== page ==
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Darius Khondji

Darius Khondji

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Also Known As: Died:
Born: Cause of Death:
Birth Place: Tehran, IR Profession: director of photography

Biography CLOSE THE FULL BIOGRAPHY

Darius Khondji found his name on the lists of top cinematographers in the world after his startling work on David Fincher's "Seven" (1995), in which the light almost became more frightening than the dark and contrasts were oblique. His range was well-established with "Stealing Beauty" (1996), for director Bernardo Bertolucci, in which the colors had great passion, yet the photography never subsumed the story of a young woman (Liv Tyler) finding romance. Khondji is becoming a director's favorite because he does not allow the visuals to overwhelm the story, rather they get under the skin and into the hearts and minds of the audience to enhance and trigger the emotions. If cinematography can marry story archetypes, Khondji has found a way. His inky shadows touch on emotions, but don't submerge into an atmospheric bog. This was particularly true on "Evita" (1996), in which the lighting was a baroque opera in and of itself, setting Eva Peron as goddess in one sequence, exposing the darkness of her life in another. Rarely had there been such a varied palette within one movie and Khondji's efforts were rewarded with an Oscar nomination.Born in Tehran to a Persian father and an French mother, Khondji was...

Darius Khondji found his name on the lists of top cinematographers in the world after his startling work on David Fincher's "Seven" (1995), in which the light almost became more frightening than the dark and contrasts were oblique. His range was well-established with "Stealing Beauty" (1996), for director Bernardo Bertolucci, in which the colors had great passion, yet the photography never subsumed the story of a young woman (Liv Tyler) finding romance. Khondji is becoming a director's favorite because he does not allow the visuals to overwhelm the story, rather they get under the skin and into the hearts and minds of the audience to enhance and trigger the emotions. If cinematography can marry story archetypes, Khondji has found a way. His inky shadows touch on emotions, but don't submerge into an atmospheric bog. This was particularly true on "Evita" (1996), in which the lighting was a baroque opera in and of itself, setting Eva Peron as goddess in one sequence, exposing the darkness of her life in another. Rarely had there been such a varied palette within one movie and Khondji's efforts were rewarded with an Oscar nomination.

Born in Tehran to a Persian father and an French mother, Khondji was raised in Paris and studied film at New York University. Returning to France, he was hired by cinematographer Bruno Nuytten as an assistant cameraman, and by 1987 had worked his way up to chief operator. In 1988, he made his feature debut as director of photography on "Embrasse-moi" for director Michele Rosier. His work first came to international attention with "Delicatessen" (1991), directed by Jean-Pierre Jeunet and Marc Caro, for whom he also shot "The City of Lost Children" (1995). The latter was about a mad scientist trying to steal the dreams of children, and the film had the feel of the neverworld, the state of semi-consciousness between being awake and being asleep, where light pierces to keep the soul within the body and darkness to let it breathe on its own.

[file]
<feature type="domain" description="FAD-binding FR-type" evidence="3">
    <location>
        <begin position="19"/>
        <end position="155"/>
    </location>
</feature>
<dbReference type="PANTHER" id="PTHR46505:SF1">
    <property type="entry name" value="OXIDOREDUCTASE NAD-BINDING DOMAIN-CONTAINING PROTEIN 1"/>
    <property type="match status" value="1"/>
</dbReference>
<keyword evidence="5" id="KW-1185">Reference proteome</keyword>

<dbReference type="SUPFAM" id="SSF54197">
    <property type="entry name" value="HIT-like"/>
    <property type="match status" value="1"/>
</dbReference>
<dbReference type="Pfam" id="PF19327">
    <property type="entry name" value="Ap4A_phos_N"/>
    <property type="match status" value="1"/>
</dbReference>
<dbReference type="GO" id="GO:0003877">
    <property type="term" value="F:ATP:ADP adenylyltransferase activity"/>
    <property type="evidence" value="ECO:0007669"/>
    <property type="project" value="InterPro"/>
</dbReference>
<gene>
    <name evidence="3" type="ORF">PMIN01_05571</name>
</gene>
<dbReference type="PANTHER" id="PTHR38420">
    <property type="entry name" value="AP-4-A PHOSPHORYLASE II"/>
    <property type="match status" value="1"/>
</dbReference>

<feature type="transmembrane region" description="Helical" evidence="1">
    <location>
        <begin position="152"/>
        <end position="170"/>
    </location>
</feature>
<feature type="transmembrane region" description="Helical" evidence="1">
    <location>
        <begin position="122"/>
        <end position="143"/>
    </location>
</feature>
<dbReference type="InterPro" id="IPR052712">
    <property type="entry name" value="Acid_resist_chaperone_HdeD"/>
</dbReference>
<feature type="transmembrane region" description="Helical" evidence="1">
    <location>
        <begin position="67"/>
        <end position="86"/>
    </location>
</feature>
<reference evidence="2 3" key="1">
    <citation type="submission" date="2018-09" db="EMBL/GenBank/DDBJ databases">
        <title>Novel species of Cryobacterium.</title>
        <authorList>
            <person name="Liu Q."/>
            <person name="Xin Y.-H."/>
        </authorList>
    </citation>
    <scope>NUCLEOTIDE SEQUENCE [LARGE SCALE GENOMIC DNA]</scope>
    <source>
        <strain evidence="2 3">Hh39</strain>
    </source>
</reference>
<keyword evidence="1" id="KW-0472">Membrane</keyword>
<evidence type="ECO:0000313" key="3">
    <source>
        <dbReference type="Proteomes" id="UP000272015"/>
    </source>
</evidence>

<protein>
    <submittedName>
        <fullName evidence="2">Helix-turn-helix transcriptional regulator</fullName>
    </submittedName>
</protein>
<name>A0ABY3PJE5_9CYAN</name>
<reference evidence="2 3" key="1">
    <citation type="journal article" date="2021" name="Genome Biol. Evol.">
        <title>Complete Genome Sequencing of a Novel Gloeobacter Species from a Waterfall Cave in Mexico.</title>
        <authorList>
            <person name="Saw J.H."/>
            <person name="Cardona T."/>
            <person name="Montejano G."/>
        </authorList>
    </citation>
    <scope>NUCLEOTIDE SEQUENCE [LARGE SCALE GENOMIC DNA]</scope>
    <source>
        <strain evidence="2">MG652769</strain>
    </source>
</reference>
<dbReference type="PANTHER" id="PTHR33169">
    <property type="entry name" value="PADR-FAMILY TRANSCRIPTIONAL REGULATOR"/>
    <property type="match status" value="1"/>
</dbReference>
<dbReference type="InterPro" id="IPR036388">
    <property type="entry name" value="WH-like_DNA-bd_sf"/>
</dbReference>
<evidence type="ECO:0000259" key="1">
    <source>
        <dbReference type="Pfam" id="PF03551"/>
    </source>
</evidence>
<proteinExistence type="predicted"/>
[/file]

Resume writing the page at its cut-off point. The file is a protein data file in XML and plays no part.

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CAST: (feature film)

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:
Raised in Paris, France
:
Studied filmmaking at NYU
:
Hired as assistant director of photography by Bruno Nuytten
1988:
First credit as director of photography, "Embrasse-moi", directed by Michele Rosier
1991:
First collaboration with directors Jean-Pierre Jeunet and Marc Caro, "Delicatessen"
1995:
Breakthrough feature, "Seven", directed by David Fincher
1995:
Reteamed with Jeunet and Caro on "The City of Lost Children"
1996:
Worked with Bernardo Bertolucci on "Stealing Beauty"
1996:
Served as director of photography for Alan Parker on "Evita"; earned a Best Cinematography Oscar nomination
1997:
Reteamed with Jeunet on "Alien Resurrection"
2000:
Shot "The Beach"
2000:
Collaborated with Roman Polanski on "The Ninth Gate"
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Education

New York University: New York , New York -

Notes

Darius Khondji on "Evita" to The Hollywood Reporter, May 14, 1996: "I've never been asked to do such completely different work from one scene to the next."

"On most of my films I 'flash' the negative. This involved putting a special box in front of the lens that illuminates it with certain color tones according to the atmosphere I want." --Darius Khondji in Sight and Sound, April 1996.

"In the prehistory of a picture, in that crucial formative period before shooting begins, it is essential for a director of photography to create a total, complete, photographic blackness in his mind. The first thought, the first flutter of reaction to the story establishes itself irretrievably as the aesthetic basis for (that particular) film." --Darius Khondji to Daily Variety, February 23, 1996.

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